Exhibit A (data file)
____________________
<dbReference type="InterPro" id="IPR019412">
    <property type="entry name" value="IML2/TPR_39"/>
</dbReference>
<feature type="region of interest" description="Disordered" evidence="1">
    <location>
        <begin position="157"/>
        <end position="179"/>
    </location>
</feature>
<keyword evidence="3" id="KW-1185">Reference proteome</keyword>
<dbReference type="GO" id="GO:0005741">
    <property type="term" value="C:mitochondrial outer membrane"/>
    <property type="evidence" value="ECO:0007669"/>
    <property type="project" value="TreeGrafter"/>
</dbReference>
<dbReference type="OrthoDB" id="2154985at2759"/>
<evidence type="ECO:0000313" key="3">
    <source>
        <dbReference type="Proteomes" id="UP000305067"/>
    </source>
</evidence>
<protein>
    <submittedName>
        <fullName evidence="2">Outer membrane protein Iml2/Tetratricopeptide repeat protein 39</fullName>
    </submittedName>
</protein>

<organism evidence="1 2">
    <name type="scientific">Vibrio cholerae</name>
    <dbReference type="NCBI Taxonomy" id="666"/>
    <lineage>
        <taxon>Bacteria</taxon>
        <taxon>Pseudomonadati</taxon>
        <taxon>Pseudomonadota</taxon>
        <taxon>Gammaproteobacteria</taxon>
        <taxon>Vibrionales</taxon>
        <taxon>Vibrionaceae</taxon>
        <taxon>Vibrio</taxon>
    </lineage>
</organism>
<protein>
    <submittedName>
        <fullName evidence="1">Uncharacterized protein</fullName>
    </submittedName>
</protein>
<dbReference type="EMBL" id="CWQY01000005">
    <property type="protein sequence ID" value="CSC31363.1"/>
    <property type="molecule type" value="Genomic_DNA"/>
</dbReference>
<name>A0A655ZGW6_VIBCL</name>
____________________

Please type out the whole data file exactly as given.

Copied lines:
<dbReference type="InterPro" id="IPR019412">
    <property type="entry name" value="IML2/TPR_39"/>
</dbReference>
<feature type="region of interest" description="Disordered" evidence="1">
    <location>
        <begin position="157"/>
        <end position="179"/>
    </location>
</feature>
<keyword evidence="3" id="KW-1185">Reference proteome</keyword>
<dbReference type="GO" id="GO:0005741">
    <property type="term" value="C:mitochondrial outer membrane"/>
    <property type="evidence" value="ECO:0007669"/>
    <property type="project" value="TreeGrafter"/>
</dbReference>
<dbReference type="OrthoDB" id="2154985at2759"/>
<evidence type="ECO:0000313" key="3">
    <source>
        <dbReference type="Proteomes" id="UP000305067"/>
    </source>
</evidence>
<protein>
    <submittedName>
        <fullName evidence="2">Outer membrane protein Iml2/Tetratricopeptide repeat protein 39</fullName>
    </submittedName>
</protein>

<organism evidence="1 2">
    <name type="scientific">Vibrio cholerae</name>
    <dbReference type="NCBI Taxonomy" id="666"/>
    <lineage>
        <taxon>Bacteria</taxon>
        <taxon>Pseudomonadati</taxon>
        <taxon>Pseudomonadota</taxon>
        <taxon>Gammaproteobacteria</taxon>
        <taxon>Vibrionales</taxon>
        <taxon>Vibrionaceae</taxon>
        <taxon>Vibrio</taxon>
    </lineage>
</organism>
<protein>
    <submittedName>
        <fullName evidence="1">Uncharacterized protein</fullName>
    </submittedName>
</protein>
<dbReference type="EMBL" id="CWQY01000005">
    <property type="protein sequence ID" value="CSC31363.1"/>
    <property type="molecule type" value="Genomic_DNA"/>
</dbReference>
<name>A0A655ZGW6_VIBCL</name>